When used as a stand-alone scheme, Eccentrics can be approached in a somewhat similar manner as traditional paradigms though the total volume should be substantially lower (as well as the reps per set). It’s not uncommon to see this as 2-3 sets of 4-6 reps with a definitive intensity (e.g. taken to 1RIR). Obviously, this is a more advanced strategy.
Machines tend to be best for partners to assist due to the controlled nature. Unilateral upper body movements are often best for self-spotting though there are some machines that have in-built mechanisms for self-spotting (like a foot plate that assists when pressed against). Body weight variations can be done readily, and seem to fit the “changing leverages” mold the best as well. As lesser known and utilized (perhaps undeservedly) application of Eccentrics would be performing the concentric as a compound and eccentric as an isolation movement.
1)Single Arm Preacher Curls- Perform a set to failure with ~10RM then use your off arm to assist with 2 Eccentric reps (5 sec duration)
2)Machine Chest Press- Perform sets of 4-6 (1RIR) with spotter assistance on the concentric and a 5 sec count on the Eccentrics
3)DB Skullcrushers- Perform the concentric as a neutral grip DB press then perform the eccentric as the skull crusher (I know this is breaking my rules a bit but I like the application)
HOW NOT TO USE IT?
When the weight being used is too dangerous for a spotter’s assistance and/or the exercise mechanics aren’t favorable to extended Eccentrics (think Barbell Bent Over Row), other intensity techniques should be favored. Movements that are axially-loaded or cannot be failed safely are contraindicated. Barbells and dumbbells can be used (though machines and cables are generally preferable), but instability and rep variability will negatively impact the effectiveness of Eccentrics.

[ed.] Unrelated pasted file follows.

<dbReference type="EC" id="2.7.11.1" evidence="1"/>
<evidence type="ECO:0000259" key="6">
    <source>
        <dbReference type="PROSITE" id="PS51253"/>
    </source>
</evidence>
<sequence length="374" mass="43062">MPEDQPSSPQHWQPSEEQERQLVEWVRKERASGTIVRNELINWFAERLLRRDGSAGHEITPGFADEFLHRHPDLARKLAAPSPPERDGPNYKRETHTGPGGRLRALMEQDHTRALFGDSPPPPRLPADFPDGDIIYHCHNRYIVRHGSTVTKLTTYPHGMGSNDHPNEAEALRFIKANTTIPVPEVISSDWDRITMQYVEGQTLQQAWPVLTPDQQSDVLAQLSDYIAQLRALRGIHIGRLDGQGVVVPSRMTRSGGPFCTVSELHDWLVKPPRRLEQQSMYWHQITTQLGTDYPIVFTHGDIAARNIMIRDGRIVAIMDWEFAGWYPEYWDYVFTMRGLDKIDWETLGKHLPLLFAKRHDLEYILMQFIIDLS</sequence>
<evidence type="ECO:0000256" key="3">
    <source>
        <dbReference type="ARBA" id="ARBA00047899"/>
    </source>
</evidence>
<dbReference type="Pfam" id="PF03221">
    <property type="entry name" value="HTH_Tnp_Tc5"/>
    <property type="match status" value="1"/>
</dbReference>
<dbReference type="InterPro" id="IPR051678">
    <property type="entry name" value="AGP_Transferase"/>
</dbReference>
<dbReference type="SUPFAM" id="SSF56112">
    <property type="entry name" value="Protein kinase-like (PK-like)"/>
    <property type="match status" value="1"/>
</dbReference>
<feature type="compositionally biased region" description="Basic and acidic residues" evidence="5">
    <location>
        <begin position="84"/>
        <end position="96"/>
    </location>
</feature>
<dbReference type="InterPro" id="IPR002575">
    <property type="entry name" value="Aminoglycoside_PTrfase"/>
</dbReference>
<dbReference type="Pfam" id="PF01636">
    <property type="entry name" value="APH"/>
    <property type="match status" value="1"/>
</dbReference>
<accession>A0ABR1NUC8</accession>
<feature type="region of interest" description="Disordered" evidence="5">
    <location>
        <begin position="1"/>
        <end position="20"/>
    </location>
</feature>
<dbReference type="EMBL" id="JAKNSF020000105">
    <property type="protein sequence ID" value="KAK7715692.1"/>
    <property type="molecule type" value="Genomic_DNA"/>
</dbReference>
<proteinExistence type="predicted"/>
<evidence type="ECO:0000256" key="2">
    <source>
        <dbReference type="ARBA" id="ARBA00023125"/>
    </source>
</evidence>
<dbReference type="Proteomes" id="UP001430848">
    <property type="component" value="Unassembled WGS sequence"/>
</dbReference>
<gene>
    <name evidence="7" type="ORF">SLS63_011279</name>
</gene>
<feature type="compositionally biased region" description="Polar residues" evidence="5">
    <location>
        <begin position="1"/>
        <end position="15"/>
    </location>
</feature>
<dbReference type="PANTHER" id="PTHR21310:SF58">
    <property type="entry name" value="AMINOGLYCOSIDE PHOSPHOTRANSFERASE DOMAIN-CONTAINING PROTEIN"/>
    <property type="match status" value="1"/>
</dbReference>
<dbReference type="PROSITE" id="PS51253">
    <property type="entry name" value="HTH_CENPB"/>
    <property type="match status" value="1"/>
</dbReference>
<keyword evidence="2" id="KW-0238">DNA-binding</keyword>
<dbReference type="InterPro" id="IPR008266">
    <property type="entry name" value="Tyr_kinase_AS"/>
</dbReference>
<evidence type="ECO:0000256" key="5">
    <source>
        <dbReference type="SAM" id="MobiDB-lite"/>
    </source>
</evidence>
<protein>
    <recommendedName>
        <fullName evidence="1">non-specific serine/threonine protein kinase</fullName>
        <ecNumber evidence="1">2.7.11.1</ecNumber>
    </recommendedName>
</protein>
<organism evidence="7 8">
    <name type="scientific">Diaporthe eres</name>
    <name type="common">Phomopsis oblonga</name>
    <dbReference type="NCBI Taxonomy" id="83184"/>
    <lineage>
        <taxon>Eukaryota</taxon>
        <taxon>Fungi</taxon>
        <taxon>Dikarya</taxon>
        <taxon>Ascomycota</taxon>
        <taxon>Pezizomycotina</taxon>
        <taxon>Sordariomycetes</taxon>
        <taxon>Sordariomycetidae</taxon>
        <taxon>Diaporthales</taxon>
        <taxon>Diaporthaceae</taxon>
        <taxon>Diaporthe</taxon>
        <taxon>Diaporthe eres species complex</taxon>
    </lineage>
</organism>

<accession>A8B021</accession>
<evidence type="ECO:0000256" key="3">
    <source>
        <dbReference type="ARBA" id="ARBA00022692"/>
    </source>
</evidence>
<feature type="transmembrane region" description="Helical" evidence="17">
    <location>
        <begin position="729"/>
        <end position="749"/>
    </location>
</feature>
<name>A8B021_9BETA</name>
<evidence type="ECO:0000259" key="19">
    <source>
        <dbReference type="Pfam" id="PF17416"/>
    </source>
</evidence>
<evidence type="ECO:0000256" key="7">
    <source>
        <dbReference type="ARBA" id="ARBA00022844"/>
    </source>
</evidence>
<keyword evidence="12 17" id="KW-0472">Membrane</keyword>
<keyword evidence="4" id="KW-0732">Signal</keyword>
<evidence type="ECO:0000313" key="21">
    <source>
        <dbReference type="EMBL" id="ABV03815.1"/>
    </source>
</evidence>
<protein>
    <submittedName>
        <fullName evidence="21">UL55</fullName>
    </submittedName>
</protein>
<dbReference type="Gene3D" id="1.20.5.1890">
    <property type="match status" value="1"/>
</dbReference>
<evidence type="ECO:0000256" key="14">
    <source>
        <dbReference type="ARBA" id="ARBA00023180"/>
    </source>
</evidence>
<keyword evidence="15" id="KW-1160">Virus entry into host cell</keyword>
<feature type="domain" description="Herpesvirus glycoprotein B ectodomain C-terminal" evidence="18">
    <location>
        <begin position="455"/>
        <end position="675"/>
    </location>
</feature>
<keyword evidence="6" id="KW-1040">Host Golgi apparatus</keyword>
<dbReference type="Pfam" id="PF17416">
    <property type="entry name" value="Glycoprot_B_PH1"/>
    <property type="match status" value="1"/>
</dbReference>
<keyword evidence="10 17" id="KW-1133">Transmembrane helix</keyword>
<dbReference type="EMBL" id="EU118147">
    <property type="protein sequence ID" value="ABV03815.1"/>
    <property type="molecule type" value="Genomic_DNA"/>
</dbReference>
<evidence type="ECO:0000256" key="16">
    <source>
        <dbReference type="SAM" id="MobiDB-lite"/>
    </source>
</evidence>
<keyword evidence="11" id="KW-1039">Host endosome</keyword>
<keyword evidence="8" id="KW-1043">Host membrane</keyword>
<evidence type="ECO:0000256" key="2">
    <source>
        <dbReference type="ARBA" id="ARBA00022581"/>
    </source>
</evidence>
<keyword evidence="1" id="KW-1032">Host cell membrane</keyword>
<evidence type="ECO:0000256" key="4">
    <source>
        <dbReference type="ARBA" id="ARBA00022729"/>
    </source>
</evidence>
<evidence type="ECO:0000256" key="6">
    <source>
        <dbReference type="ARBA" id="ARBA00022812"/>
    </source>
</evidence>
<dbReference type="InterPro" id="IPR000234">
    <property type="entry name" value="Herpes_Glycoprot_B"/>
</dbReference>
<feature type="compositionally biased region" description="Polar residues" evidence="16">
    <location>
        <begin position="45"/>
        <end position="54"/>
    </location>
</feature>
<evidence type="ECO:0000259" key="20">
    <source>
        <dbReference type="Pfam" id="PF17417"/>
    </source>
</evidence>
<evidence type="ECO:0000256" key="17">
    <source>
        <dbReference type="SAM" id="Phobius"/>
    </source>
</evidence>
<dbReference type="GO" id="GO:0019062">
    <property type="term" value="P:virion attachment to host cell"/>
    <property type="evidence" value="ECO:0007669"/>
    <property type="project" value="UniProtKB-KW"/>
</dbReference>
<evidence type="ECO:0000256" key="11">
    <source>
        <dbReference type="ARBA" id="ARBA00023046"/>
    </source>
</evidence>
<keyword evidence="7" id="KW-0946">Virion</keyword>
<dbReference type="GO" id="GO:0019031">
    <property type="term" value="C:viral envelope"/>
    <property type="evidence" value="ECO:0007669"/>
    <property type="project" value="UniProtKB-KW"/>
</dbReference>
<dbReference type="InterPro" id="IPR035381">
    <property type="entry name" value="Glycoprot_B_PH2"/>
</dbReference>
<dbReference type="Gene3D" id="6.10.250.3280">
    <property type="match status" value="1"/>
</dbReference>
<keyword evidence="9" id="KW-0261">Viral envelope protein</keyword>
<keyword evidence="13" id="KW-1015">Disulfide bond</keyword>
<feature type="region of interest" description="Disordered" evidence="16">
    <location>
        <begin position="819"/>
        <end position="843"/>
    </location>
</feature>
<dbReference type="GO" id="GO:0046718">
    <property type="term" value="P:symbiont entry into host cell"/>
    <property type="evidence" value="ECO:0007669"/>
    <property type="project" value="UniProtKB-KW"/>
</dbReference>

Additionally, certain variations should be cut short of a full ROM due to the exponentially increasing risk associated with carrying Eccentrics into the deepest parts of the stretch (think DB Flye or Barbell Preacher Curls).
1)Leg Press- Too impractical for a spotter to handle the entirety of the load through the concentric
2)Barbell Bench Press- Impractical for spotters and unsafe failure
3)Smith RDLs- Too much axial loading (and risk) even though you could theoretically make this work mechanistically
BENEFITS OF THE TECHNIQUE:
-Promotes a favorable environment for hypertrophy due to increased (controlled) muscle damage, time-under-tension, and mechanical tension
-Eccentric overloading is a phenomenal technique for accelerating strength adaptations
-Allows for technical refinement and positional comfort
-Can be used to push beyond concentric failure OR as a volumetric replacement for traditional paradigms
-Effective application is relatively broad in terms of exercise selection, modalities, and method
-Easy way to massively spike intensity while keeping total volume low
DRAWBACKS OF THE TECHNIQUE:
-Incredibly taxing on soft tissues and nervous system
-Higher risk of acute injury and overreaching
-Challenging to track progress quantitatively
-Uncontrollable external dependencies with spotter (or self-spotting)